[/Count -8 /Page 22 /View [/XYZ 0 0 1.0] /Title (Chapter 1 Complex Numbers) /OUT pdfmark
[ /Page 22 /View [/XYZ 0 0 1.0] /Title (1.1 Sums and Products) /OUT pdfmark
[ /Page 23 /View [/XYZ 0 0 1.0] /Title (1.2 Algebraic Properties) /OUT pdfmark
[ /Page 27 /View [/XYZ 0 0 1.0] /Title (1.3 Moduli and Conjugates) /OUT pdfmark
[ /Page 30 /View [/XYZ 0 0 1.0] /Title (1.4 Triangle Inequality) /OUT pdfmark
[ /Page 33 /View [/XYZ 0 0 1.0] /Title (1.5 Polar Coordinates and Euler's Formula) /OUT pdfmark
[ /Page 35 /View [/XYZ 0 0 1.0] /Title (1.6 Products and Quotients in Exponential Form) /OUT pdfmark
[ /Page 40 /View [/XYZ 0 0 1.0] /Title (1.7 Roots of Complex Numbers) /OUT pdfmark
[ /Page 44 /View [/XYZ 0 0 1.0] /Title (1.8 Regions in the Complex Plane) /OUT pdfmark
[ /PageMode /UseOutlines /DOCVIEW pdfmark
[/Count -14 /Page 47 /View [/XYZ 0 0 1.0] /Title (Chapter 2 Analytic Functions) /OUT pdfmark
[ /Page 47 /View [/XYZ 0 0 1.0] /Title (2.9 Functions of a Complex Variable) /OUT pdfmark
[ /Page 49 /View [/XYZ 0 0 1.0] /Title (2.10 Mappings) /OUT pdfmark
[ /Page 54 /View [/XYZ 0 0 1.0] /Title (2.11 Limits) /OUT pdfmark
[ /Page 56 /View [/XYZ 0 0 1.0] /Title (2.12 Theorems on Limits) /OUT pdfmark
[ /Page 59 /View [/XYZ 0 0 1.0] /Title (2.13 Limits Involving the Point at Infinity) /OUT pdfmark
[ /Page 61 /View [/XYZ 0 0 1.0] /Title (2.14 Continuity) /OUT pdfmark
[ /Page 64 /View [/XYZ 0 0 1.0] /Title (2.15 Derivatives) /OUT pdfmark
[ /Page 66 /View [/XYZ 0 0 1.0] /Title (2.16 Differentiation Formulas) /OUT pdfmark
[ /Page 69 /View [/XYZ 0 0 1.0] /Title (2.17 Cauchy-Riemann Equations) /OUT pdfmark
[ /Page 71 /View [/XYZ 0 0 1.0] /Title (2.18 Sufficient Conditions for Differentiability) /OUT pdfmark
[ /Page 73 /View [/XYZ 0 0 1.0] /Title (2.19 Polar Coordinates) /OUT pdfmark
[ /Page 76 /View [/XYZ 0 0 1.0] /Title (2.20 Analytic Functions) /OUT pdfmark
[ /Page 78 /View [/XYZ 0 0 1.0] /Title (2.21 Reflection Principle) /OUT pdfmark
[ /Page 80 /View [/XYZ 0 0 1.0] /Title (2.22 Harmonic Functions) /OUT pdfmark
[ /PageMode /UseOutlines /DOCVIEW pdfmark
[/Count -7 /Page 86 /View [/XYZ 0 0 1.0] /Title (Chapter 3 Elementary Functions) /OUT pdfmark
[ /Page 86 /View [/XYZ 0 0 1.0] /Title (3.23 The Exponential Function) /OUT pdfmark
[ /Page 90 /View [/XYZ 0 0 1.0] /Title (3.24 Trigonometric Functions) /OUT pdfmark
[ /Page 93 /View [/XYZ 0 0 1.0] /Title (3.25 Hyperbolic Functions) /OUT pdfmark
[ /Page 96 /View [/XYZ 0 0 1.0] /Title (3.26 The Logarithmic Function and its Branches) /OUT pdfmark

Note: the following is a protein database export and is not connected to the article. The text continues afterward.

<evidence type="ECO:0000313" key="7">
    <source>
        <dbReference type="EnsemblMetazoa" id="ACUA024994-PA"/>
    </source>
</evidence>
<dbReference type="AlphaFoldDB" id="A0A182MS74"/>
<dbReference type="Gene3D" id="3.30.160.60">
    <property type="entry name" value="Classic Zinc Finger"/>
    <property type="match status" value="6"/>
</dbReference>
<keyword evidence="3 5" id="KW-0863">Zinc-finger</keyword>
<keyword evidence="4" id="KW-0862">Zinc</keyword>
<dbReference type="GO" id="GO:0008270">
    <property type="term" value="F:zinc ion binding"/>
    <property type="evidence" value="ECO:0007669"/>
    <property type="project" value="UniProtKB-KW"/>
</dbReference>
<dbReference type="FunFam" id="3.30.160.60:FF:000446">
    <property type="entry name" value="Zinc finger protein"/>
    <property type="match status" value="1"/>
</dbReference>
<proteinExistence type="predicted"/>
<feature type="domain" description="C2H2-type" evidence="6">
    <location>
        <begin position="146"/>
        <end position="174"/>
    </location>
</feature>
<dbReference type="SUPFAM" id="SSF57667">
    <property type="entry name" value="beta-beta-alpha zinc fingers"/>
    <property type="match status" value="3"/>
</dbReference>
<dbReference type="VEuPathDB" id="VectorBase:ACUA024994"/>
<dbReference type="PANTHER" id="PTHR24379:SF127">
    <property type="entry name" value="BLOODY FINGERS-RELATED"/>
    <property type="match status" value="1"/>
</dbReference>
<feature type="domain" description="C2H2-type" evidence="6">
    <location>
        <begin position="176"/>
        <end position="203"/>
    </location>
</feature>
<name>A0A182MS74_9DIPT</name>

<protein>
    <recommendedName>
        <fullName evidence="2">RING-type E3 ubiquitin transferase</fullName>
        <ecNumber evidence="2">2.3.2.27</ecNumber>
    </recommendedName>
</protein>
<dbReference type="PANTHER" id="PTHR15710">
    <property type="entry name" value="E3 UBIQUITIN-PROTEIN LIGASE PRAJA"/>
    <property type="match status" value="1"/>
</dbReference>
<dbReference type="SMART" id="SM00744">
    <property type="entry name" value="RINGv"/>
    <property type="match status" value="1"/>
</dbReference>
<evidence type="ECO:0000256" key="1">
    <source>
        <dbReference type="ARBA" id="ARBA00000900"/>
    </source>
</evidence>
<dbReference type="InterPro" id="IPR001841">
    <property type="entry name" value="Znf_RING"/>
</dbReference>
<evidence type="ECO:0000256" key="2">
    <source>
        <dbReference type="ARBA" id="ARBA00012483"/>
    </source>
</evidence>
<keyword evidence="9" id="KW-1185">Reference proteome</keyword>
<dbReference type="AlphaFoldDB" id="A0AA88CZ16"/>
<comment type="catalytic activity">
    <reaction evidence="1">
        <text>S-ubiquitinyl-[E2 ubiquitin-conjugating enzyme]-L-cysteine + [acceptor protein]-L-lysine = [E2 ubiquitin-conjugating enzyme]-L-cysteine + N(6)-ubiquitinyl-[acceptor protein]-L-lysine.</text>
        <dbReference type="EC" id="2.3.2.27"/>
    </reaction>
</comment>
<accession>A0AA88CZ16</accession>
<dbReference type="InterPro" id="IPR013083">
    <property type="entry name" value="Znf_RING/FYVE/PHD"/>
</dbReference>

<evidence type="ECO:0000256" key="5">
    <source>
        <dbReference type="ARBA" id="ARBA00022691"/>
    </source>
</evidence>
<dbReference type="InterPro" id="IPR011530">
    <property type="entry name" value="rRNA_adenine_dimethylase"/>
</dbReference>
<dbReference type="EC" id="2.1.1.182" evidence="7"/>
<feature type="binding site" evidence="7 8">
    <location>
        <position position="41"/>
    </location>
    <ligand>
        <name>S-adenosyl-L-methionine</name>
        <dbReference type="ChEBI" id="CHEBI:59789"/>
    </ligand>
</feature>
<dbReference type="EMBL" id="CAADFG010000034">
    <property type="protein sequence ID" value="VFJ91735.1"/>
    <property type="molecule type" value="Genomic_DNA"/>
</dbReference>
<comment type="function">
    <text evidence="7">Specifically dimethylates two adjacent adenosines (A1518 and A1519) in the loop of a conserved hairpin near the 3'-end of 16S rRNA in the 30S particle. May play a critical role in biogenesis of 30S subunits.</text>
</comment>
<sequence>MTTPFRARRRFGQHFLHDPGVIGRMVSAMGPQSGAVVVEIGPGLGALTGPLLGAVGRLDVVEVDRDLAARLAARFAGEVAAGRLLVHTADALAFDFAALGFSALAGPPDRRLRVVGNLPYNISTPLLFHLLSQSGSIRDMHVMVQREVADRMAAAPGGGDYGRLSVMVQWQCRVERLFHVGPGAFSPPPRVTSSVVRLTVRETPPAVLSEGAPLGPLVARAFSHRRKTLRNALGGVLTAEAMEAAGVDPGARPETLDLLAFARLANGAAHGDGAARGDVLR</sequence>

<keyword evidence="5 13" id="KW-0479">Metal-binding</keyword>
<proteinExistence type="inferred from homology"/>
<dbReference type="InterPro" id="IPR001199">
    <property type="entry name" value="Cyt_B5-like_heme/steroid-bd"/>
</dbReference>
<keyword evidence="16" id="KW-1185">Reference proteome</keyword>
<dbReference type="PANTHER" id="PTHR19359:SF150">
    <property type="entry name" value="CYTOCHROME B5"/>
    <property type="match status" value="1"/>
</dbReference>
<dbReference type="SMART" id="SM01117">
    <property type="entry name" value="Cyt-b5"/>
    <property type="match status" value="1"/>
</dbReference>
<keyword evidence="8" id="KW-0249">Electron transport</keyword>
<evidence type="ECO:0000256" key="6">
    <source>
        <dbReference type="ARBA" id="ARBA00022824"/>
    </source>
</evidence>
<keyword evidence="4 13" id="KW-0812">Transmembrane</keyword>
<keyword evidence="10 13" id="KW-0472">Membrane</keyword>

[ /Page 99 /View [/XYZ 0 0 1.0] /Title (3.27 Some Identities Involving Logarithms) /OUT pdfmark
[ /Page 102 /View [/XYZ 0 0 1.0] /Title (3.28 Complex Exponents) /OUT pdfmark
[ /Page 104 /View [/XYZ 0 0 1.0] /Title (3.29 Inverse Trigonometric and Hyperbolic Functions) /OUT pdfmark
[ /PageMode /UseOutlines /DOCVIEW pdfmark
[/Count -13 /Page 107 /View [/XYZ 0 0 1.0] /Title (Chapter 4 Integrals) /OUT pdfmark
[ /Page 107 /View [/XYZ 0 0 1.0] /Title (4.30 Complex-Valued Functions) /OUT pdfmark
[ /Page 110 /View [/XYZ 0 0 1.0] /Title (4.31 Contours) /OUT pdfmark
[ /Page 116 /View [/XYZ 0 0 1.0] /Title (4.32 Contour Integrals) /OUT pdfmark
[ /Page 118 /View [/XYZ 0 0 1.0] /Title (4.33 Examples) /OUT pdfmark
[ /Page 125 /View [/XYZ 0 0 1.0] /Title (4.34 Antiderivatives) /OUT pdfmark
[ /Page 128 /View [/XYZ 0 0 1.0] /Title (4.35 Examples) /OUT pdfmark
[ /Page 131 /View [/XYZ 0 0 1.0] /Title (4.36 Cauchy-Goursat Theorem) /OUT pdfmark
[ /Page 133 /View [/XYZ 0 0 1.0] /Title (4.37 Proof of the Theorem) /OUT pdfmark
[ /Page 137 /View [/XYZ 0 0 1.0] /Title (4.38 Simply and Multiply Connected Domains) /OUT pdfmark
[ /Page 144 /View [/XYZ 0 0 1.0] /Title (4.39 Cauchy Integral Formulas) /OUT pdfmark
[ /Page 146 /View [/XYZ 0 0 1.0] /Title (4.40 Derivatives of Analytic Functions) /OUT pdfmark
[ /Page 151 /View [/XYZ 0 0 1.0] /Title (4.41 Liouvilles Theorem and the Fundamental Theorem of Algebra) /OUT pdfmark
[ /Page 153 /View [/XYZ 0 0 1.0] /Title (4.42  Maximum Moduli of Functions) /OUT pdfmark
[ /PageMode /UseOutlines /DOCVIEW pdfmark
[/Count -10 /Page 159 /View [/XYZ 0 0 1.0] /Title (Chapter 5 Series) /OUT pdfmark
[ /Page 159 /View [/XYZ 0 0 1.0] /Title (5.43 Convergence of Sequences and Series) /OUT pdfmark
[ /Page 164 /View [/XYZ 0 0 1.0] /Title (5.44 Taylor Series) /OUT pdfmark
[ /Page 167 /View [/XYZ 0 0 1.0] /Title (5.45 Examples) /OUT pdfmark
[ /Page 171 /View [/XYZ 0 0 1.0] /Title (5.46 Laurent Series) /OUT pdfmark
[ /Page 175 /View [/XYZ 0 0 1.0] /Title (5.47 Examples) /OUT pdfmark
[ /Page 180 /View [/XYZ 0 0 1.0] /Title (5.48 Absolute and Uniform Convergence of Power Series) /OUT pdfmark
[ /Page 185 /View [/XYZ 0 0 1.0] /Title (5.49 Integration and Differentiation of Power Series) /OUT pdfmark
[ /Page 188 /View [/XYZ 0 0 1.0] /Title (5.50 Uniqueness of Series Representations) /OUT pdfmark
[ /Page 190 /View [/XYZ 0 0 1.0] /Title (5.51 Multiplication and Division of Power Series) /OUT pdfmark
[ /Page 197 /View [/XYZ 0 0 1.0] /Title (5.52 Analytic Continuation) /OUT pdfmark
[ /PageMode /UseOutlines /DOCVIEW pdfmark
[/Count -7 /Page 201 /View [/XYZ 0 0 1.0] /Title (Chapter 6 Residues and Poles) /OUT pdfmark
[ /Page 201 /View [/XYZ 0 0 1.0] /Title (6.53 Residues) /OUT pdfmark
[ /Page 204 /View [/XYZ 0 0 1.0] /Title (6.54 Residue Theorems) /OUT pdfmark
[ /Page 207 /View [/XYZ 0 0 1.0] /Title (6.55 The Three Types of Isolated Singular Points) /OUT pdfmark
[ /Page 211 /View [/XYZ 0 0 1.0] /Title (6.56 Residues at Poles) /OUT pdfmark
[ /Page 214 /View [/XYZ 0 0 1.0] /Title (6.57 Zeros and Poles of Order m) /OUT pdfmark
[ /Page 220 /View [/XYZ 0 0 1.0] /Title (6.58 Conditions Under Which f_z=0) /OUT pdfmark